Republicans finally have a plan to solve the debt ceiling impasse they created. The new plan would see him raise the federal borrowing limit by $1.5 trillion over the next few years in exchange for $4.5 trillion in spending cuts. Some of the provisions cannot be initiated, but could end up as part of a final compromise with Democrats that would allow Congress to raise the federal borrowing limit and conduct business as usual. There is also a provision. This hoaxed drama is boring, but sooner or later there will be provisions that could be part of the real fiscal changes ahead that will be essential to keep federal government borrowing down to unsustainable levels. It’s worth paying attention to.
More important than the content of the Republican bill is whether House Republicans can actually pass it. If you can’t do that, then there is no Republican plan at all. President Biden and his fellow Democrats continue to insist on an unconditional increase in the federal borrowing limit, leaving Republicans with no viable alternative. If faced with the House, take the lead.
If House Speaker Kevin McCarthy can stick the needle and get the bill through the House, Democrats will have to respond with countermeasures that include efforts to cut spending, as Republicans argue. These provisions are: There is a handicap regarding parts that could end up being a compromise package.
Repeal the green energy tax credit that Democrats passed last year. Democrats still control the White House and half of Congress, and there’s no way to withdraw the bill they see as a breakthrough effort to address climate change, a big priority for many Democrats. .
Eliminate $80 billion in new funding for the Internal Revenue Service. It’s another Democratic priority meant to rebuild the IRS after years of budget shortfalls, led by Republicans in Congress. This additional funding will be crucial in catching wealthy tax fraudsters who are unable to pay the hundreds of billions of dollars they legally owe the IRS each year. Anyone who really cares about paying back the $32 trillion national debt should start by collecting all the taxes Americans legally owe.
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Repeals Biden’s executive order to cancel student loans of up to $20,000 per borrower. This was Biden’s campaign promise, and there’s no way he’d easily agree to back it. The Supreme Court may give Republicans what they want because they tend to rule that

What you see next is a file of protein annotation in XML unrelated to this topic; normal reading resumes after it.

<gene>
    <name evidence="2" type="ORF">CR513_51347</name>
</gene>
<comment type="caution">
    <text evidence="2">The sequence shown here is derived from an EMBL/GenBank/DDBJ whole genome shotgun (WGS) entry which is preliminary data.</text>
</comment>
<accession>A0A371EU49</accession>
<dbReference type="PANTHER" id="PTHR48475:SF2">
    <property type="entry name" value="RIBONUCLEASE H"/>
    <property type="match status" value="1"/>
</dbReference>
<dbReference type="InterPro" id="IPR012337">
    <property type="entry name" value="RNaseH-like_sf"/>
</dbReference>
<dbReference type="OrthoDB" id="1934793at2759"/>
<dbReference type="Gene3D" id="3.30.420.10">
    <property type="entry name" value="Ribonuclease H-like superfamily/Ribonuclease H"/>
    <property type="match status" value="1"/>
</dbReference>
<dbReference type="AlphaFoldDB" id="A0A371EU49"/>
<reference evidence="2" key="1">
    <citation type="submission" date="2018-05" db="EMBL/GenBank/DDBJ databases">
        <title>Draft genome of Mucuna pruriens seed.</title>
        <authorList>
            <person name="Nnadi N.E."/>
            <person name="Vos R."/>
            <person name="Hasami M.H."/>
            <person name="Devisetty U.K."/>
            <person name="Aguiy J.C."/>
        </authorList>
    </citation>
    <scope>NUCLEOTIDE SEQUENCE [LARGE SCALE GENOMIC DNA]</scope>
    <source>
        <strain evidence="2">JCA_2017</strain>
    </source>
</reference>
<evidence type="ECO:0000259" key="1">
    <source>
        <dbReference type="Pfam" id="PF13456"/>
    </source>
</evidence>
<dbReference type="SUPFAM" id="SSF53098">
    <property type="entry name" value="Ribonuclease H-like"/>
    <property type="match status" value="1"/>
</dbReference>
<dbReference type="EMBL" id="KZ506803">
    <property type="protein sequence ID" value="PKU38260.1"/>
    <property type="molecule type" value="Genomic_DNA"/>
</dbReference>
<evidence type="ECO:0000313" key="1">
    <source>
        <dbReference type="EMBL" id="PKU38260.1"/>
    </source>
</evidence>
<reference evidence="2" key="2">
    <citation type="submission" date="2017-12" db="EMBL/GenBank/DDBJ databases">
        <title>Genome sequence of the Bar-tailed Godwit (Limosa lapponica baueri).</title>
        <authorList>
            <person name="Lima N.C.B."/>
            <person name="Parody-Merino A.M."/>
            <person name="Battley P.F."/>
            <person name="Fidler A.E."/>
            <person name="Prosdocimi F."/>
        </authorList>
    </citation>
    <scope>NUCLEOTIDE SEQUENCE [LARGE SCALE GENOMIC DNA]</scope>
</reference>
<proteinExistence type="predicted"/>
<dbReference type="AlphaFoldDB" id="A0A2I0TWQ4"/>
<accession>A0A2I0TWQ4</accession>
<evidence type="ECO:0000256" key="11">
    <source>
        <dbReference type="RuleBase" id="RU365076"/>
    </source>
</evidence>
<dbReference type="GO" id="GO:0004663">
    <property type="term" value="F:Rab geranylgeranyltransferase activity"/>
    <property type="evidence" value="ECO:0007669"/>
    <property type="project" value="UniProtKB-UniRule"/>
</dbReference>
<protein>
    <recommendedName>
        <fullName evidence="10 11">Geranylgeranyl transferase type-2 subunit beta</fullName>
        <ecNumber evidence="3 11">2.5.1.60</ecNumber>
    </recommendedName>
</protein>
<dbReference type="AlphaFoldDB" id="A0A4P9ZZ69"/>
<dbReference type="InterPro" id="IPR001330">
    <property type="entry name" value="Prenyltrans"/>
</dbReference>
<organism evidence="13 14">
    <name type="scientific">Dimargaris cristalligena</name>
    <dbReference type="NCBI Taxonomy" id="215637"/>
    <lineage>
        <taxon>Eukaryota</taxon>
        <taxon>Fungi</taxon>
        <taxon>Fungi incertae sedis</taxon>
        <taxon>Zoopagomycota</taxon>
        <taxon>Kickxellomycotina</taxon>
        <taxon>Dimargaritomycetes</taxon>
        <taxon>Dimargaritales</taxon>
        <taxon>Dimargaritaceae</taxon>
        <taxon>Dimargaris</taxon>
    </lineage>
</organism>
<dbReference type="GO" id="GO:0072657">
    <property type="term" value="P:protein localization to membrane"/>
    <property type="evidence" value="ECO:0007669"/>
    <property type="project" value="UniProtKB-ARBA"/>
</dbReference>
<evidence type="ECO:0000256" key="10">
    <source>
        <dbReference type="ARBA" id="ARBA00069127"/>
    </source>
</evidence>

Impose work requirements on some aid recipients. This is a continuum between Republicans, who argue that recipients of food aid and other aid to the needy should prove they want to work, and Democrats, who argue that it is humiliating and unnecessary. No fight. Either way, Democrats won’t budge, and Republicans know it.
Get back your unused COVID aid. About $91 billion of the $4.2 trillion in COVID relief handed out between 2022 and 2022 remains unused, according to the Government Accountability Office. In Washington’s terms, it’s not much, but reversing that spending could be a budget-cutting gesture that doesn’t do much harm in the real world.
Reduce spending by $130 billion in fiscal 2024. These spending cuts do not affect Social Security, Medicare, or National Defense. Plus, $130 billion isn’t much in the total he’s nearly $7 trillion federal budget. viable.
Limit budget increases to 1% for 10 years. This is non-binding, as future parliaments can change the laws passed by previous parliaments at any time. So this is his one way, and easy way, for the Congressman to pretend to be a budget hawk.
Return discretionary spending to 2022 levelsIbid. “Discretionary” spending exempts Social Security and Medicare from paying benefits each year without requiring congressional action. The current Congress can set this limit, but future Congresses can remove it.
Strengthen domestic oil and gas production. House Republicans have already passed legislation aimed at boosting US energy production, including allowing reforms to make it easier to build oil pipelines and other types of infrastructure. This includes the removal of the same Biden green energy tax credit as the debt ceiling plan, and they are going nowhere. But there is an opportunity to allow energy bill reform and other elements. These same sanctioned reforms have something for Democrats because they benefit building clean energy infrastructure. Additionally, Biden has come closer to the idea of securing more domestic energy for the next few decades until renewable energy is more fully developed. He was able to swallow some of this.
Raising the borrowing limit by $1.5 trillion, as the Republican plan calls for, will only buy about a year’s worth of time and is not enough. Congress will then be forced to go through this whole ordeal all over again as the 2024 election heats up. Even many Republicans don’t want it. So the final deal will probably raise his borrowing limit by an amount sufficient to reach him by the end of 2024 or early 2025 (say he’s $2.5 trillion). We don’t know exactly how this episode will end, but a sequel for sure.
Rick Newman Yahoo FinanceFollow him on Twitter. @rickjnewman
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